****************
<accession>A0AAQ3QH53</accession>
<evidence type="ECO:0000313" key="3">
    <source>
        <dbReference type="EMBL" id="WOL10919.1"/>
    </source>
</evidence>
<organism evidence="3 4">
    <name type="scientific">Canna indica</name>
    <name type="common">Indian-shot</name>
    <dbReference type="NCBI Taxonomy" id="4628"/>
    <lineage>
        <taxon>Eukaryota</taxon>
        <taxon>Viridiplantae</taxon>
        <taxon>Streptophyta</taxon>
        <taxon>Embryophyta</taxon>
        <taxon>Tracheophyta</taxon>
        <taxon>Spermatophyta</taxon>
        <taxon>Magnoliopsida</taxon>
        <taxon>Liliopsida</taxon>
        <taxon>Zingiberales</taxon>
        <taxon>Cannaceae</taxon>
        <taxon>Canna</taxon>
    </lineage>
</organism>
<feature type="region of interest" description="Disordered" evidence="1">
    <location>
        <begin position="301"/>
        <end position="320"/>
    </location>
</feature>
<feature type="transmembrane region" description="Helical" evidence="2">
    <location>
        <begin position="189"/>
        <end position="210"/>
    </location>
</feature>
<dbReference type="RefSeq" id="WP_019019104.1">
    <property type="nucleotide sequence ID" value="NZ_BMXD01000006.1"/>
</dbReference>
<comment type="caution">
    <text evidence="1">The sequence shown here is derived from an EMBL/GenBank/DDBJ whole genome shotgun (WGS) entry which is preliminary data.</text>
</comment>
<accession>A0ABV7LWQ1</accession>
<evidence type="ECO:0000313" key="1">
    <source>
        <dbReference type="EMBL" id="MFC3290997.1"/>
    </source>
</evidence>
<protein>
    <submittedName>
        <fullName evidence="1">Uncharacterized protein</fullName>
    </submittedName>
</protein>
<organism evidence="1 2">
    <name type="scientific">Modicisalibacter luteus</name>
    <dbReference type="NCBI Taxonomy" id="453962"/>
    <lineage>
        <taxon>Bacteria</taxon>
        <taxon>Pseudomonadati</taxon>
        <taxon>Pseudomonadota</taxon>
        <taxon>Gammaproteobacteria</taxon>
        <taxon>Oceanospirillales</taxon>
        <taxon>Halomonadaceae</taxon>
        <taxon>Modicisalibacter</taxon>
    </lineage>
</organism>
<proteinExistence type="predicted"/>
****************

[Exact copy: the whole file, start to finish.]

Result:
<accession>A0AAQ3QH53</accession>
<evidence type="ECO:0000313" key="3">
    <source>
        <dbReference type="EMBL" id="WOL10919.1"/>
    </source>
</evidence>
<organism evidence="3 4">
    <name type="scientific">Canna indica</name>
    <name type="common">Indian-shot</name>
    <dbReference type="NCBI Taxonomy" id="4628"/>
    <lineage>
        <taxon>Eukaryota</taxon>
        <taxon>Viridiplantae</taxon>
        <taxon>Streptophyta</taxon>
        <taxon>Embryophyta</taxon>
        <taxon>Tracheophyta</taxon>
        <taxon>Spermatophyta</taxon>
        <taxon>Magnoliopsida</taxon>
        <taxon>Liliopsida</taxon>
        <taxon>Zingiberales</taxon>
        <taxon>Cannaceae</taxon>
        <taxon>Canna</taxon>
    </lineage>
</organism>
<feature type="region of interest" description="Disordered" evidence="1">
    <location>
        <begin position="301"/>
        <end position="320"/>
    </location>
</feature>
<feature type="transmembrane region" description="Helical" evidence="2">
    <location>
        <begin position="189"/>
        <end position="210"/>
    </location>
</feature>
<dbReference type="RefSeq" id="WP_019019104.1">
    <property type="nucleotide sequence ID" value="NZ_BMXD01000006.1"/>
</dbReference>
<comment type="caution">
    <text evidence="1">The sequence shown here is derived from an EMBL/GenBank/DDBJ whole genome shotgun (WGS) entry which is preliminary data.</text>
</comment>
<accession>A0ABV7LWQ1</accession>
<evidence type="ECO:0000313" key="1">
    <source>
        <dbReference type="EMBL" id="MFC3290997.1"/>
    </source>
</evidence>
<protein>
    <submittedName>
        <fullName evidence="1">Uncharacterized protein</fullName>
    </submittedName>
</protein>
<organism evidence="1 2">
    <name type="scientific">Modicisalibacter luteus</name>
    <dbReference type="NCBI Taxonomy" id="453962"/>
    <lineage>
        <taxon>Bacteria</taxon>
        <taxon>Pseudomonadati</taxon>
        <taxon>Pseudomonadota</taxon>
        <taxon>Gammaproteobacteria</taxon>
        <taxon>Oceanospirillales</taxon>
        <taxon>Halomonadaceae</taxon>
        <taxon>Modicisalibacter</taxon>
    </lineage>
</organism>
<proteinExistence type="predicted"/>